I'm assuming you want a database or spreadsheet of traffic citations, and not copies of all the citations so that you can build a database yourself.
Assuming that's correct, and assuming that such a database exists, the answer is yes, you may access that. There may be some data that the police are able to pull out, but you are generally entitled to records in the format in which they exist.
So I would request the database, which probably exists if you're dealing with a jurisdiction of more than 12 people.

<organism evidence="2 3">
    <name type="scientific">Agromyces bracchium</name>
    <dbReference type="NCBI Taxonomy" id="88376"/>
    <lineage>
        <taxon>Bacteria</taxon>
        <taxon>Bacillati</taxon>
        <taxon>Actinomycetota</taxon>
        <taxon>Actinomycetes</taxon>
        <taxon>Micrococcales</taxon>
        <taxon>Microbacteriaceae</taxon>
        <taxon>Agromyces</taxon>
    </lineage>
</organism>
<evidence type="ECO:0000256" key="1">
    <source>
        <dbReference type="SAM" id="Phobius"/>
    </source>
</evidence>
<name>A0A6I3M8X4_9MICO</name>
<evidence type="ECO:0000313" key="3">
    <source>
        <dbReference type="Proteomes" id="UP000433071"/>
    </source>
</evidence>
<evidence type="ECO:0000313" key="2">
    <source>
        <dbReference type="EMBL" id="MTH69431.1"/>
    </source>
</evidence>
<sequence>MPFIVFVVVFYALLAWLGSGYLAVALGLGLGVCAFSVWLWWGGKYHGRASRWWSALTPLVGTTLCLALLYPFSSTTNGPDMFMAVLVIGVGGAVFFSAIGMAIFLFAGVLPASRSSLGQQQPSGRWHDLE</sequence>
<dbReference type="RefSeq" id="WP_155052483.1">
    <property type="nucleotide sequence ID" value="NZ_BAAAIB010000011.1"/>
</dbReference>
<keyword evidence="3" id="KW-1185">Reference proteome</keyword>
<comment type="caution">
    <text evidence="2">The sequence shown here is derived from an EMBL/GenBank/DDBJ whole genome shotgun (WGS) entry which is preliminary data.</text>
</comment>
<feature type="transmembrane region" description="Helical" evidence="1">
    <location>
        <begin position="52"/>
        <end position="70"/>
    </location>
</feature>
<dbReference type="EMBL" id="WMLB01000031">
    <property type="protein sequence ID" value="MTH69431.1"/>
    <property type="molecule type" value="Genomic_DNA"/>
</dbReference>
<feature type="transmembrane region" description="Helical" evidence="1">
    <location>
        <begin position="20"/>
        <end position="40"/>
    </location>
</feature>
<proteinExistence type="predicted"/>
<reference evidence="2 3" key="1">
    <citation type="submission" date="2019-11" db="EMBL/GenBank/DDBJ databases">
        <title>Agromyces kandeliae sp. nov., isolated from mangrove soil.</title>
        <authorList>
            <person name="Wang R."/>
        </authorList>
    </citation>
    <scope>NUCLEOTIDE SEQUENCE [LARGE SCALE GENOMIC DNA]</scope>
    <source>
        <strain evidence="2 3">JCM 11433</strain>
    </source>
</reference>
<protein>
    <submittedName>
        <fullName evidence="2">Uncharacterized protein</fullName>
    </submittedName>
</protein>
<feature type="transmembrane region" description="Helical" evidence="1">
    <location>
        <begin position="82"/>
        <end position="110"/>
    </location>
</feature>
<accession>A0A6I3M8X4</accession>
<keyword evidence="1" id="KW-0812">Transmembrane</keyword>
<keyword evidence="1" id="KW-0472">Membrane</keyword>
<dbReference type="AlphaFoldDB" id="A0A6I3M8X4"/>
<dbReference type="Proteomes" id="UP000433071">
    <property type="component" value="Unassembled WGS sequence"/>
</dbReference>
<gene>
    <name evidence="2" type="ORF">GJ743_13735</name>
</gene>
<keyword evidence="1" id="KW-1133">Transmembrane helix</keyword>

See, Farrell v. City of Detroit, 209 Mich. App. 7, 530 N.W.2d 105 (1995) ("In Michigan, computer records constitute public records subject to disclosure under the FOIA"); Payne v. Grand Rapids Police Chief, 178 Mich. App. 193, 443 N.W.2d 481 (1989) (plaintiff entitled to copy of tape recording of 911 emergency calls, even where city offered to provide transcript of tape); but see, Lapeer County Abstract & Title v. Lapeer County Register of Deeds, 264 Mich. App. 167, 691 N.W.2d 11 (2004) (public bodies are not required by the FOIA to provide microfilm copies rather than paper copies of the records at issue, even when the public body keeps the records on mircrofilm). See also Mich. Comp. Laws Ann. § 15.232(f) (software — which is not a public record — excludes "computer-stored information or data, or a field name if disclosure of that field name does not violate a software license.")